Scientists have found that an isolated population of orangutans living on Indonesia's Sumatra island is a unique species, a researcher involved in the study said on Thursday.
Until now, the orangutan has been classified as belonging to two distinct species reflecting their geographical distribution: the Bornean orangutan (Pongo pygmaeus) and the Sumatran orangutan (Pongo abelii).
The new species, called the Tapanuli orangutan (Pongo tapanuliensis), live in the Batang Toru area in North Sumatra and has an estimated 800 members.
"This new species is as old as the earliest of our own direct ancestors," said Erik Meijaard, a conservation scientist at the Australian National University who was involved in the research.
"It has evolved over some 3 million years to quietly adapt to the specific conditions in this part of the Asian tropics," he told DPA.
Behavioural and genetic differences suggested in earlier studies were not clear enough to support its designation as a new species, the scientists wrote in a paper published in the journal Current Biology. But careful studies dating back to 2013 of a skeleton belonging to a Batang Toru orangutan killed in a human-animal conflict revealed consistent differences in its skull and teeth, the paper said.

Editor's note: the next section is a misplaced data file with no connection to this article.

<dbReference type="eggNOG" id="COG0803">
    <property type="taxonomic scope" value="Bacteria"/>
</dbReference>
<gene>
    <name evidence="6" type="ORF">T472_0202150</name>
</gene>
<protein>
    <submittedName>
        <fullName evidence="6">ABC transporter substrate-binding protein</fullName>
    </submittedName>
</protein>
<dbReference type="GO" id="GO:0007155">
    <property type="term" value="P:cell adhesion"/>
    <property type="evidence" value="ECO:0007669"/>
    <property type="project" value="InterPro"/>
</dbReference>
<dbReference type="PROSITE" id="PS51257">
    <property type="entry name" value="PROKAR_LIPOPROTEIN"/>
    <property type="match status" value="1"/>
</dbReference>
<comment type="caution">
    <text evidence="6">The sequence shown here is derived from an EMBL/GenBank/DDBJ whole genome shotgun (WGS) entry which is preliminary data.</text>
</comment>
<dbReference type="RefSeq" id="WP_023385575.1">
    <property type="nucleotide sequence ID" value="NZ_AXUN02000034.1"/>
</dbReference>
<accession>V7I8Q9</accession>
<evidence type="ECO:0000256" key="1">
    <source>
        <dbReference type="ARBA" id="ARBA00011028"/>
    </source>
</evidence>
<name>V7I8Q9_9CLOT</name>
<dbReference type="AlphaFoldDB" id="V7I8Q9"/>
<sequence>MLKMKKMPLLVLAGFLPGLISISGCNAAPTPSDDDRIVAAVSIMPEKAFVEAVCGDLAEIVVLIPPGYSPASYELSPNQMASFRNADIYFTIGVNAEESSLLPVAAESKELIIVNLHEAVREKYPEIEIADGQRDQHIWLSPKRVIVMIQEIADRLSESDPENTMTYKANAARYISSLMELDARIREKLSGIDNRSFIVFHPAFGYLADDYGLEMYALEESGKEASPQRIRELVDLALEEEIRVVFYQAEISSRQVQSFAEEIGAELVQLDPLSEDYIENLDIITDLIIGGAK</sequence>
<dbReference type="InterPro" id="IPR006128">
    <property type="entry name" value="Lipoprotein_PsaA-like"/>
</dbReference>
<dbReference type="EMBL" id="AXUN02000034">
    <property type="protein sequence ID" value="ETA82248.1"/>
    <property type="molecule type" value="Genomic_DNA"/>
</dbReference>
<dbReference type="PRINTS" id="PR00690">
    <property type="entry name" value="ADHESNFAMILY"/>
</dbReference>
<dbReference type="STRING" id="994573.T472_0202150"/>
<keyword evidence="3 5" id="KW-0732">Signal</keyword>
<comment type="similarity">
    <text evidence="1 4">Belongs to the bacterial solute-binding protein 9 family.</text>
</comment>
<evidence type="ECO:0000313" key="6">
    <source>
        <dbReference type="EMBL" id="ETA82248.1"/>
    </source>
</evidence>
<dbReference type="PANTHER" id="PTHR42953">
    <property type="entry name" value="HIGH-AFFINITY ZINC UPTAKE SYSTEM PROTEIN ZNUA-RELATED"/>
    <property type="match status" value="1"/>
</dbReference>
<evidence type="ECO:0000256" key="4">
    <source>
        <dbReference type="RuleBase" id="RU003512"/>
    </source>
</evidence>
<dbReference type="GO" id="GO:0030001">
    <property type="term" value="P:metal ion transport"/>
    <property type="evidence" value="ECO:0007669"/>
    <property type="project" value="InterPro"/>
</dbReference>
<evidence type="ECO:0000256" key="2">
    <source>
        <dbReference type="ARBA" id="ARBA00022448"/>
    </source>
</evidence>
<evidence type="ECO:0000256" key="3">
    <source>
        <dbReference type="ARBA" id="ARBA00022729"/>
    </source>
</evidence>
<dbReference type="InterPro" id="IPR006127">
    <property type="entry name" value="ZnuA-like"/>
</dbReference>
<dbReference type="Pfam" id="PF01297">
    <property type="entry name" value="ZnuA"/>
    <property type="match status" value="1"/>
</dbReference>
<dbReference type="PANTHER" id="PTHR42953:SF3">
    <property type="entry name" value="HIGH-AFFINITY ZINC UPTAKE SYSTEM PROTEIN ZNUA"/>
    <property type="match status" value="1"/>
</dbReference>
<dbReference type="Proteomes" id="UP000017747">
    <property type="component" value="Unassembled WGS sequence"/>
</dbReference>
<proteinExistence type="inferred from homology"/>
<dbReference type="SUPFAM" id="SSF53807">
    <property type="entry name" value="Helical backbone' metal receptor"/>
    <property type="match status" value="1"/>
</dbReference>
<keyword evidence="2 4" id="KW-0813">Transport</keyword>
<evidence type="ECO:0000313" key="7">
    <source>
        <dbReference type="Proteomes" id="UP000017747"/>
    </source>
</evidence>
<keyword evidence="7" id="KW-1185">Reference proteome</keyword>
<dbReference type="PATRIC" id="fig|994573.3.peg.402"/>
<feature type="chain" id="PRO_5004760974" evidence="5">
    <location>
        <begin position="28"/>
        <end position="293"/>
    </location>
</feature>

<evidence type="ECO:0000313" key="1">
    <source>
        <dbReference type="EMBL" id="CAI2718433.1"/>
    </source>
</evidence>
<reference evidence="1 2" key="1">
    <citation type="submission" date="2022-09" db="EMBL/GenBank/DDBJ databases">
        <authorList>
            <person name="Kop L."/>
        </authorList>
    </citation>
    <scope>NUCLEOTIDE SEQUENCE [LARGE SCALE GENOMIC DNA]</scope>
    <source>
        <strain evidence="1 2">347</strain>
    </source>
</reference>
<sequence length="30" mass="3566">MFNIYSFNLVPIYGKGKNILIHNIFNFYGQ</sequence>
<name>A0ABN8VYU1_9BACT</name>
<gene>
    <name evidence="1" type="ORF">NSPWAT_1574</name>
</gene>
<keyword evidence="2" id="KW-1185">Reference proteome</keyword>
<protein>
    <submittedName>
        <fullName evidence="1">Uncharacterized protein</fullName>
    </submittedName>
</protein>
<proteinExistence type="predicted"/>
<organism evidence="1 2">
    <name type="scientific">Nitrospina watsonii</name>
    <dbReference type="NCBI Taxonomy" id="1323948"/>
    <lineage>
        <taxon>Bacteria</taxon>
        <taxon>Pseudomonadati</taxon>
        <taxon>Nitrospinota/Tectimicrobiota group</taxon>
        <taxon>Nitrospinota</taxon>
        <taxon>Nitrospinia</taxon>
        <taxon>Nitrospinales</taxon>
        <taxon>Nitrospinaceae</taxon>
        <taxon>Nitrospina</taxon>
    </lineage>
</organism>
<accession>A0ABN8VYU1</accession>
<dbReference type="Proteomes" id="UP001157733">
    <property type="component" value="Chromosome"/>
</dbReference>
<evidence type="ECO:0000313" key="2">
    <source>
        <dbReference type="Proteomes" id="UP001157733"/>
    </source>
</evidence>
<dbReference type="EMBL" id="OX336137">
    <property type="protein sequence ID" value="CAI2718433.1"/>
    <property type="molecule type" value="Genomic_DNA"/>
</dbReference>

The finding means that there are fewer than 7,000 Sumatran orangutans in the wild.
Like the other orangutan species, the Tapanuli group are also threatened by poaching and the destruction of their habitat.
Plans are afoot to build a hydroelectric dam that would flood large parts of their best habitat.
"It is super important that everything is done to protect all the remaining individuals, and ideally allowing the population to grow," Meijaard said.
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